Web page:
Thursday, July 12, 2007

John Mackey Shows Us The Other Side of the Coin

One of the great things about Web 2.0 technology for corporate marketers is that it lets us encourage conversations between our knowledgeable employees and our loyal customers.

One terrifying thing about Web 2.0 technology for corporate marketers is that it enables conversation between our crazy employees and our most sensitive customers/investors/partners.

As much as Whole Foods has been able to take advantage of the new interactivity of the web to build their brand and connect with their customer base – they just got the tables turned as their CEO, John Mackey, was caught posting disparaging remarks about a competitor under a pseudonym in a Yahoo financial forum.

Gee, John, when your marketing department suggested you should be more “public” and do a better job of using the web to talk up the selling points of Whole Foods, we didn’t mean for you to invent a new identity, find a forum, and start trashing the company you’re trying to acquire.

The ramifications of John Mackey’s darker side will be that the FTC, which is already trying to block his purchase of competitor Wild Oats, is going to use his “aggressive” comments to show that he’s trying to suppress competition, etc.

I’m all for executives using wikis and forums and social networking to promote the brand. But is it time for marketing to build a “Rules of the Road” or messaging document to guide them on how not to get persecuted for socializing in a connected world? This is obviously a corner case but it certainly makes you wonder what your executives are saying on their MySpace page.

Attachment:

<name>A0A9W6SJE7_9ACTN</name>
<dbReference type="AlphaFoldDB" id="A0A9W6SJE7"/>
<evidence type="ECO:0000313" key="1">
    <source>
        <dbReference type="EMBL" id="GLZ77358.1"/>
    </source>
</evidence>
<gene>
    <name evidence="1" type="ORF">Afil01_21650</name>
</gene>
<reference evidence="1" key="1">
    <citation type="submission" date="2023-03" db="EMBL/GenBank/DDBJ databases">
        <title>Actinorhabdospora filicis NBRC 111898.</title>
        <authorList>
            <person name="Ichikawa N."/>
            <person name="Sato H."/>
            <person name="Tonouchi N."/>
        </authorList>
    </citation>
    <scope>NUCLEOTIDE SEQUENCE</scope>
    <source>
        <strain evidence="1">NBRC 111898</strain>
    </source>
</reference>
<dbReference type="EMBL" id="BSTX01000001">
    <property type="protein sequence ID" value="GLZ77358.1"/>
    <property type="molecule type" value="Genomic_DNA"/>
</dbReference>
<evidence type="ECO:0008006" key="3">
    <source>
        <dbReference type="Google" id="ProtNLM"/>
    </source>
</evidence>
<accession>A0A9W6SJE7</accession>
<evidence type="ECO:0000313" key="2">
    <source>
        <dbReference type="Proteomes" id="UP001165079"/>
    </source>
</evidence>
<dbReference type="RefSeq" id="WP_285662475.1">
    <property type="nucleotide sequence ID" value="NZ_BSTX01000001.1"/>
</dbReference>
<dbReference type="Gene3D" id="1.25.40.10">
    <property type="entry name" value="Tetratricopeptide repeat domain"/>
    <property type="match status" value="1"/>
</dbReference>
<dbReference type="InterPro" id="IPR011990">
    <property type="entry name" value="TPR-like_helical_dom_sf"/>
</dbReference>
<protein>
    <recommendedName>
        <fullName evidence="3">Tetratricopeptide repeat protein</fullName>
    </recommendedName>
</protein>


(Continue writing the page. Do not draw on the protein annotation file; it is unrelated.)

Jon Harmon said...

That Mackey's behavior was irresponsible is without a doubt. Whether it was also criminal is the issue. Mackey deliberately used his anonymous attacks to hurt his competitor, and likely to drive down the value of a stock Whole Foods would try to acquire.

Will the blogosphere's defenders of transparency rush to condemn this unethical behavior by a supposedly "good guy company" with the same fervor that was directed against other larger corporations? Don't you think Wal-Mart's "flogging across America" was pretty tame by comparison?

What will blogs become when they grow up? Join the conversation at

Jon Harmon

jason said...

That thinking only holds water if you feel that Whole Foods buying Wild Oats will reduce competition overall. If you're like me, and you don't, then this is just someone making a very bad mistake that won't affect anything anyway.

Wal-Mart is the most dominant retailer the world has ever known and engages in practices that are inherently harmful to competition. Whole Foods is relatively small, mildly successful, niche grocery chain that makes it's revenues off humus burritos and being eco-friendly. They usually pay prevailing wage in the markets they're in and tend to be in high-payscale areas.

I wouldn't hold your breath waiting for people to confuse Whole Foods and Wal-Mart because John Mackey has too much free time.